When I moved from the West Village one mile away to Gramercy this summer, I assumed that movies and shows filming on my block was something I’d left behind. I was okay with that. Exchanging David Duchovny right outside my door for lots more space and light was the right choice.
Then something really cool happened yesterday. I was writing (or staring into space and calling it writing) when I heard a bunch of people on the street below my window wall. There had been a movie trailer and cones and equipment the afternoon before, followed by something filming in front of a brownstone. The shot was simple: A guy bouncing a basketball on the sidewalk in front of the stoop, talking to someone on the stairs I couldn’t see through the trees. I waited for Jake Gyllenhaal to emerge from the trailer. He never did.
But things were getting serious yesterday. A bigger crew spent a few hours in the afternoon decorating a few brownstones with Halloween stuff. Spider webs, ghosts, pumpkins, and lights were everywhere. This was the view from my place:
I found out that they were filming an ep of Blue Bloods. I also found out that Donnie Wahlberg is on Blue Bloods.
Cue Joey Joe wailing “Please Don’t Go Girl”
Everyone left for dinner. When it started getting dark, a huge crew showed up. The street was filled with people setting up cameras and equipment and monitors and lights. A big craft service table on the corner was piled with food. The VIP tent went up. I learned about the VIP tent during those two days David Duchovny was filming in front of my old building. The key players chill in the tent. Along with the stars.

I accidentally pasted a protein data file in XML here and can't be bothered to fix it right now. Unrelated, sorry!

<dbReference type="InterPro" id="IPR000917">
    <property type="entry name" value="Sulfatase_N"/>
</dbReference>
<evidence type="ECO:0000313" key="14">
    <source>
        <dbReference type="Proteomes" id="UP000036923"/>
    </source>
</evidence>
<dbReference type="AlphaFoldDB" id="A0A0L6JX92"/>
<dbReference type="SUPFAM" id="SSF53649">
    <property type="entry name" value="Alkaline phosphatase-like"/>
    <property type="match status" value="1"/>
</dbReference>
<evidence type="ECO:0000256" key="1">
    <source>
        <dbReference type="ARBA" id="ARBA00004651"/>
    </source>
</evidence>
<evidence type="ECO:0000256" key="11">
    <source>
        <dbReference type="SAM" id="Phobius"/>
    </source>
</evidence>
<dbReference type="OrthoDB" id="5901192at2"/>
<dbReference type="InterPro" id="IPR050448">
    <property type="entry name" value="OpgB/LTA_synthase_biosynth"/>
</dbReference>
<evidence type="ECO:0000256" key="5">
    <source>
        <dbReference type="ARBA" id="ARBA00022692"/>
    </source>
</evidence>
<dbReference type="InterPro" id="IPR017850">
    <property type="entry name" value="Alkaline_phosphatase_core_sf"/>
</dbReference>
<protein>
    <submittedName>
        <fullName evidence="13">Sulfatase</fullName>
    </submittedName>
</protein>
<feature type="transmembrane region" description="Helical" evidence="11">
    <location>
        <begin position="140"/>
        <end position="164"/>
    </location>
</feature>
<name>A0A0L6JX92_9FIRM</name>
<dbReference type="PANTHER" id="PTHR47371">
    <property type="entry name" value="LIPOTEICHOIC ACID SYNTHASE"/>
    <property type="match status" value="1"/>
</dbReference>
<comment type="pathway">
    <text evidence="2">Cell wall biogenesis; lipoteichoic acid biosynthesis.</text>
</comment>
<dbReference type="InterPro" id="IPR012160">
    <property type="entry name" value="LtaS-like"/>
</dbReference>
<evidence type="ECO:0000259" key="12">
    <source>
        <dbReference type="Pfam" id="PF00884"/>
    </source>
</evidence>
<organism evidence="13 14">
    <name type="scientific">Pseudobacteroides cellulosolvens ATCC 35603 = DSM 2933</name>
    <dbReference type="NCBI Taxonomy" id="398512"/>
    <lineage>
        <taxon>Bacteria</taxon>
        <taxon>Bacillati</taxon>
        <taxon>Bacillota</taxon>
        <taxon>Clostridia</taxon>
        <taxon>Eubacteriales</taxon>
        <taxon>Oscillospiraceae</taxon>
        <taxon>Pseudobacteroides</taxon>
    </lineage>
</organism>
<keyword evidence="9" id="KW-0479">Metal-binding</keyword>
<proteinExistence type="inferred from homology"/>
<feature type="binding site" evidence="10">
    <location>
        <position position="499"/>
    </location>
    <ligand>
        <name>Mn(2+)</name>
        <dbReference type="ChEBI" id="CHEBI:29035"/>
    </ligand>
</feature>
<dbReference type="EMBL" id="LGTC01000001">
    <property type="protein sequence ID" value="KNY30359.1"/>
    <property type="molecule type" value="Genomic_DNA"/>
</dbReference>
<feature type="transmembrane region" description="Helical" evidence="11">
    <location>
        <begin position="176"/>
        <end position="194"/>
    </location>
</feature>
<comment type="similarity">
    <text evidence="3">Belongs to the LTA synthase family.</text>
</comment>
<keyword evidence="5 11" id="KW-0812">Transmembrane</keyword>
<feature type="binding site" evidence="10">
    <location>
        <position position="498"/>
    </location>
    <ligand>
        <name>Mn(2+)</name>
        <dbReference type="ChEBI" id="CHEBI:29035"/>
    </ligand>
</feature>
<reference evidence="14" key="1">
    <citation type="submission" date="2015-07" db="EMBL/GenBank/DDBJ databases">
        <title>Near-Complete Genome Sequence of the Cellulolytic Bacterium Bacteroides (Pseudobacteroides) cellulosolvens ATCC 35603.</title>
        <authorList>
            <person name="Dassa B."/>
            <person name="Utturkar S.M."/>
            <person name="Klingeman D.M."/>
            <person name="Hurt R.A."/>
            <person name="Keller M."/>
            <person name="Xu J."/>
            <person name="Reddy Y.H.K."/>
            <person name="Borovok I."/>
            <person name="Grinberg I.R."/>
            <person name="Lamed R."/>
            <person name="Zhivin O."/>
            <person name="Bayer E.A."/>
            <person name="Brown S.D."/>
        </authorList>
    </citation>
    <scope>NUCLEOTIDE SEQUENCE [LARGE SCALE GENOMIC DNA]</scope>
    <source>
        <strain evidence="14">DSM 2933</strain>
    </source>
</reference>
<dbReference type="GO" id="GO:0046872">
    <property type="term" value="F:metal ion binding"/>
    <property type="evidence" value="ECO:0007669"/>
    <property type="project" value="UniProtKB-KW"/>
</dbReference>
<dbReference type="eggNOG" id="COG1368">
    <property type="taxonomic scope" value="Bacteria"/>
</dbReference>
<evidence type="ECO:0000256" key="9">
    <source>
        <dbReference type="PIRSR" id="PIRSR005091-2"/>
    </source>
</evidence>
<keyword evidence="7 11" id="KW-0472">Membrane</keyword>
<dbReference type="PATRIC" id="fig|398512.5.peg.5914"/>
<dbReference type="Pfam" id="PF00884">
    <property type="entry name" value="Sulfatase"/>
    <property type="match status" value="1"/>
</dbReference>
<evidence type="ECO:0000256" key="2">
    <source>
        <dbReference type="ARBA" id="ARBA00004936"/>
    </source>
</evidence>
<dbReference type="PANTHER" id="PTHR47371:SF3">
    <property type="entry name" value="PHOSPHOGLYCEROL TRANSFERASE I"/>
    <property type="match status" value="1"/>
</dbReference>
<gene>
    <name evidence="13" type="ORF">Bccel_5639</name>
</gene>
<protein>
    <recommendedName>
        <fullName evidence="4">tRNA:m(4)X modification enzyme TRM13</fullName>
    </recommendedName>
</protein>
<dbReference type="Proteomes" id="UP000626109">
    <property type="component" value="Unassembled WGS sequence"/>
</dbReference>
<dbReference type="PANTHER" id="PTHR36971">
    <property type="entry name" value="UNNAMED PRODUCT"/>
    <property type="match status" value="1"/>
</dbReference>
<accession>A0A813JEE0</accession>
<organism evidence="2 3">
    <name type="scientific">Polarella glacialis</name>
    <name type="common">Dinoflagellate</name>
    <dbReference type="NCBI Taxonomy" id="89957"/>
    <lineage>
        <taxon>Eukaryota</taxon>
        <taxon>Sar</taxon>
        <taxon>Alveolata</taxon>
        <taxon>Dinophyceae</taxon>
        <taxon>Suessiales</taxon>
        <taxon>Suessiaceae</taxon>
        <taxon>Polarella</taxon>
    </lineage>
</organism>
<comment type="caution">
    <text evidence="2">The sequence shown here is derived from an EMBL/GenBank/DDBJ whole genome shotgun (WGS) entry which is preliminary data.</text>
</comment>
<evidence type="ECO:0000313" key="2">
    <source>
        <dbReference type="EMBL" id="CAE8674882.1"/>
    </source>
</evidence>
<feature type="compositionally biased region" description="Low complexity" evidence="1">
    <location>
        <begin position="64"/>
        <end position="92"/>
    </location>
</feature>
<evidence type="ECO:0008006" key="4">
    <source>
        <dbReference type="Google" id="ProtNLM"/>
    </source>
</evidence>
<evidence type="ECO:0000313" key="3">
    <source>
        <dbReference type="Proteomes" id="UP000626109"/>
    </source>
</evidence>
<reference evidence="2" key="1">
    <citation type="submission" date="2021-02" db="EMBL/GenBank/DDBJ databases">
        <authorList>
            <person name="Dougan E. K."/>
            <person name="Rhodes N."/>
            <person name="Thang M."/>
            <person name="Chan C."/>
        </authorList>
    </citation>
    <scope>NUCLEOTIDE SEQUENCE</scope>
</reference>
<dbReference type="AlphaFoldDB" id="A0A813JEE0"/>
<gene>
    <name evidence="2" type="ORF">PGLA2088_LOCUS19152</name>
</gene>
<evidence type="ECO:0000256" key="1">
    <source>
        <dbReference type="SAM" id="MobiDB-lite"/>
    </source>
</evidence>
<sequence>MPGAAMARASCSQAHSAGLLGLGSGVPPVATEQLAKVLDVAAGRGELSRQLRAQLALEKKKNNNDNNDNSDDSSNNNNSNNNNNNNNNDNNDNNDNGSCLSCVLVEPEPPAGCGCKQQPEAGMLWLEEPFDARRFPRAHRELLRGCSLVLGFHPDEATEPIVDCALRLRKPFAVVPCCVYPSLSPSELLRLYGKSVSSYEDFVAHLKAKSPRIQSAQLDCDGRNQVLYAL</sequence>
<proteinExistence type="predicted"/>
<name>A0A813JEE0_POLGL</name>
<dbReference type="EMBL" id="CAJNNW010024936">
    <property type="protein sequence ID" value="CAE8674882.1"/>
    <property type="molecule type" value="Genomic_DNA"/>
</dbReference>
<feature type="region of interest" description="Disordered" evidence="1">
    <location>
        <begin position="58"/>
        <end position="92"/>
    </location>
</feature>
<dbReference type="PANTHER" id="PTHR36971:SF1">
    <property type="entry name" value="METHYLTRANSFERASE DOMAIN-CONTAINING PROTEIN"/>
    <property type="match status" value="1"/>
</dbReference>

Cue Jordan’s falsetto on “I’ll Be Loving You (Forever)”
A guy showed up to talk to one of the VIPs. It was quite possibly Donnie. I thought about running downstairs to check. But I was behind on my writing (due to all the staring into space). So I decided that of course it was Donnie.
Someone shouted, “Rehearsal!” The first scene rehearsed. Tons of actors in Halloween costumes were trick-or-treating at three or four houses. The costumes were impressive – Dorothy, a witch (who cackled), a sexy nurse, a convict on a bike, Spider-Man. A bunch more. Someone yelled, “Rolling!” The entire street of like 100 cast and crew got quiet. The clapperboard guy snapped the clapperboard. “Background!” Actors started moving. “Action!” The scene began.
It’s hard to see here, but there were lights and decorations way down the street. There was a big pumpkin on the stoop that was all lit up. Sparkle pumpkin! The decorations were left there today. I thought it was a deal they set up with the homeowners. But I just checked and they’re all gone. Too early for them, anyway. Wouldn’t it be funny if the homeowners decided to put up the same decorations in a few weeks?
The same scene was filmed many times. It never got boring to watch. At one point I had to take a break and do some things around the house. It was fun hearing the witch’s cackle while I was loading the dishwasher. At one point, that guy I thought was Donnie showed up again holding a script.
Cue Donnie doing the “Hangin’ Tough” wave
It had to be Donnie. The crew immediately swarmed around him. Plus he had the right stuff. (Note: It was not Donnie. Most likely).
Around 11:00, everyone burst into applause. That was a wrap on the shoot. Confused pedestrians watched a bunch of actors in costumes heading toward their trailers. Only in New York.
Can I just say how awesome it was to almost have to go to bed with earplugs because a show was filming outside my windows and not because my downstairs neighbor was snoring through the floor? Hearing crickets one night, then “Rolling!” and “Action!” the next was just what I wished for. My new street rules.
Until next time…and the next cute boy filming on my street. Or not.